Tiger, on Jun 22 2009, 01:50 PM, said:
Again, I'm gonna give some slack here because this thread wasn't intended for where it's gone now. That being said, MP, your numbers are wrong. "Allocated total players", and "actual showed up" always tend to be different not to mention that come Saturday most are still lower yet. I can't speak for the 'actual' numbers, as those are not being released yet, not on me to do it. But suffice it to say that I don't think anyone was blaming the 1st ID for not taking Omaha. Even in my post, I was telling him how much help he actually DID have around him. After which he turned it against me, blaming everyone else for not taking it instead. You'd think that being there for the taking of Utah, fighting your way to Omaha, and fighting all around it the rest of the day would be enough.
The numbers of 1st ID were closer to full than given credit. It's that crossing 1 single boat at a time, only to get destroyed in turn, that killed off the 1st ID's hopes this year. That needs to be changed back to where it was.
As for keeping too many people in the South, well there's a couple things wrong with that. First, Caen fell yes, but who ended up with the points? Germans. It needs to stay under control when the points count, not 15 minutes into the game. Having enough players there to effectively do that, part of that plan. Second, there are only so many places that the AB can be dropped off and marched back to without being decimated by the weather, distance, and opposition. Therefore, this time the South saw the bulk again. Finally, what you seem to be advocating on here, is the exact thing you posted negatively about elsewhere, the supposed "Airborne Man-hammer" that takes place. The forces can be assembled and run through from South to North easily enough. But at noon, do we all want to go back to camp, or keep playing. Way more goes into the overall planning than most know. If the intent was to just simply mass forces and steam-roll from one end to the other, it could have been done and has. But how many of the German team would have had fun, or more importantly even bothered to come back next year after that? This year's plan, if it went off correctly, would have been more balanced and spread out by design. As seen, it didn't go correctly everywhere and thus we lost.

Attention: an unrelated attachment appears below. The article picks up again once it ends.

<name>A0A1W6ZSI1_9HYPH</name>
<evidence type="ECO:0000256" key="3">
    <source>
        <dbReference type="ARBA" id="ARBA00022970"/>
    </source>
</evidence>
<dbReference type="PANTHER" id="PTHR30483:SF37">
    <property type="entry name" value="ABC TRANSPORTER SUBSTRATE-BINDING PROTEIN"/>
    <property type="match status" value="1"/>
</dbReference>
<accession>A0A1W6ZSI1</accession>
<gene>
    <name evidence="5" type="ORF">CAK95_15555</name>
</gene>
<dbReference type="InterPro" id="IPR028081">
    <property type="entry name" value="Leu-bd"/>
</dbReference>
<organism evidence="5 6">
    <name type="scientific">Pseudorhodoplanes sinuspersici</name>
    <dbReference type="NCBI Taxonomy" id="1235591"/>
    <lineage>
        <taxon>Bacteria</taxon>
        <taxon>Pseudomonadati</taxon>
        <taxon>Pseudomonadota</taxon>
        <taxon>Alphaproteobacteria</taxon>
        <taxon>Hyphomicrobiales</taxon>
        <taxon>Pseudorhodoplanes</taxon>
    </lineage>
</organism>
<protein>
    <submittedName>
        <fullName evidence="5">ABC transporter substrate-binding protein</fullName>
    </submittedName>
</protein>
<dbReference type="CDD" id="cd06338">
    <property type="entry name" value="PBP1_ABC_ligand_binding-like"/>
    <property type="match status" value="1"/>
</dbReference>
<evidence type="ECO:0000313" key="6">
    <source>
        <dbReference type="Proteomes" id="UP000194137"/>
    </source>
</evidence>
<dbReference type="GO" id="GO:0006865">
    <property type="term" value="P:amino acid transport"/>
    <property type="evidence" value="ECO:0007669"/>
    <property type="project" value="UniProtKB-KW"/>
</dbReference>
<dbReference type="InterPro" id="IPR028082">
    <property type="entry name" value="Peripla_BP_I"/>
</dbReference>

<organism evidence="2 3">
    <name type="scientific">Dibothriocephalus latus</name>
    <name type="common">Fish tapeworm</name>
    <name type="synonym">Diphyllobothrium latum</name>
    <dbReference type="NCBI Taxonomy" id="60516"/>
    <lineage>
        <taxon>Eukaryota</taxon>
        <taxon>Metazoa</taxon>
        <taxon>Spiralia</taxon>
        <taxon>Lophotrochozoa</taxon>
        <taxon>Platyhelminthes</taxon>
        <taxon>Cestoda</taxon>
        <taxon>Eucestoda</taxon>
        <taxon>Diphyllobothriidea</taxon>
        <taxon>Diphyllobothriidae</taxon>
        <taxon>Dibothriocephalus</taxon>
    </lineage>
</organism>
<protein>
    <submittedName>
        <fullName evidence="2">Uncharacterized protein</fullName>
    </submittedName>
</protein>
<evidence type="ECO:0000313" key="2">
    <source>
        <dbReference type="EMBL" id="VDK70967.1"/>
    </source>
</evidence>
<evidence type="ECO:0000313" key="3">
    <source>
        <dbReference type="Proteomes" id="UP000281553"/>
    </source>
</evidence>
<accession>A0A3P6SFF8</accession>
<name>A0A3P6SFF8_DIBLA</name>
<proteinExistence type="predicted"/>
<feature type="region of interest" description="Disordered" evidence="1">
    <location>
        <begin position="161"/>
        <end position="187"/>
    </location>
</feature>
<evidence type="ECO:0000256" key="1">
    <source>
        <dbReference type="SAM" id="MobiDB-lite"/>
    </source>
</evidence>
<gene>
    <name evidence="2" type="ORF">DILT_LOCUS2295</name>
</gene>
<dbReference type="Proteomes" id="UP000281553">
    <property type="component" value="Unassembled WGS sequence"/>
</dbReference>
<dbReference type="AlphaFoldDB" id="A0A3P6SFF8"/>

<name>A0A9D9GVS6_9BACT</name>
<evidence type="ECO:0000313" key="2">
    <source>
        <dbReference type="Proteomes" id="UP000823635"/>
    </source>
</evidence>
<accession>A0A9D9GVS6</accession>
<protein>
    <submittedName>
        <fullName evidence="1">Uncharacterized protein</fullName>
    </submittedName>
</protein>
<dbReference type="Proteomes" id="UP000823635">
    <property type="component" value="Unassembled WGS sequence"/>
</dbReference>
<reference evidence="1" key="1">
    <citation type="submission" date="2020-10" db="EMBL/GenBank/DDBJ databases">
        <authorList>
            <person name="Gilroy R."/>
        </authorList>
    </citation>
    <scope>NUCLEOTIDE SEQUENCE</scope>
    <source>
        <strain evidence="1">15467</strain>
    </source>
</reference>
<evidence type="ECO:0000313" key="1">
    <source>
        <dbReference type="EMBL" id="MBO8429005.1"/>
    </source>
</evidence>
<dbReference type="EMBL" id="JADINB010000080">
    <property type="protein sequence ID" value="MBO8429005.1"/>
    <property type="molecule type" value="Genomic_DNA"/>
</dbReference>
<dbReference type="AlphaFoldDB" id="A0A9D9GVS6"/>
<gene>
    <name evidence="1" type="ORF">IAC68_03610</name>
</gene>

The entire Allied effort can be to blame if anything. Every unit had other units fighting around and with them, there were no act-alone units that captured everything all alone. Sorry to disappoint those who think otherwise. Therefore, those that 'failed', didn't fail all alone either. In regards to Omaha in particular, the sheer numbers of units at that battle is staggering. Almost every one was represented, or there entirely.
Semantics Tiger. The "allocated" vs "actual" strength applies in equal force to all units on the field. What MP is talking about is unit allocation. The Allies again concentrated a disproportionate number of forces in AOR South (17% of total available points) when all the money is in AOR Centre (35% of total available points).
The notion that it is "too hard" to deploy elsewhere is not acceptable. If the players can't handle the terrain, they should not be in the AB. If the commanders cannot generate solutions to the logistics of deployment - like marching out instead of busing out - then we have a problem. The AB needs to be looking for ways to make alternative deployments easy to manage for the staff. Nobody is talking about a "manhammer". MP is talking about distributing the AB more equally around the field to allow the Allies to mount a credible challenge on more objectives, and deliver more support to the beaches earlier in the game.
Overall I thought it was a reasonable D-Day - not the best I have been to, but not the worst. The Ref Staff was my biggest complaint. They did not have a clue what was going on, and had a poor understanding of the rules. There were also not enough of them around to ensure the safety and security of players participating in the event. I was also deeply disappointed with on-site medical staff. We were fortunate to have three medics in our ORBAT, who got plenty of use treating players for many different units on all sides because the D-Day medics were absent or too lazy to do their job (in the Valley mini the medic in the Allied DZ wanted us to carry a guy with a broken leg down a cliff and back to the DZ, rather than go out himself to treat the casualty).
The paint was fine. I had no problems. Storage and proper care matters. My Rotor only jammed up a couple of times late in the day. Accuracy was generally good, if not great.
By far the best aspect of this year was work done on the facilities. Our camp area was clean, the grass trimmed, and the showers and other facilities well maintained (yes, it is sulfur water, get over it).
By far the worst aspect of this year was the atmosphere. Irresponsible leaderson both sides turned personal disputes into major political confrontations, and in so doing set a horrible example for the players they were leading. There were numerous examples of really poor judgement that caused unneccessary clashes. Thankfully, there were a select few leaders on both sides who worked hard to try to overcome all the residual angst that might otherwise have otherwise terminally posioned the event. I will be more than hapy to see the last vestiges of the "Old Guard" go, so we can put their drama behind us and get back to playing paintball.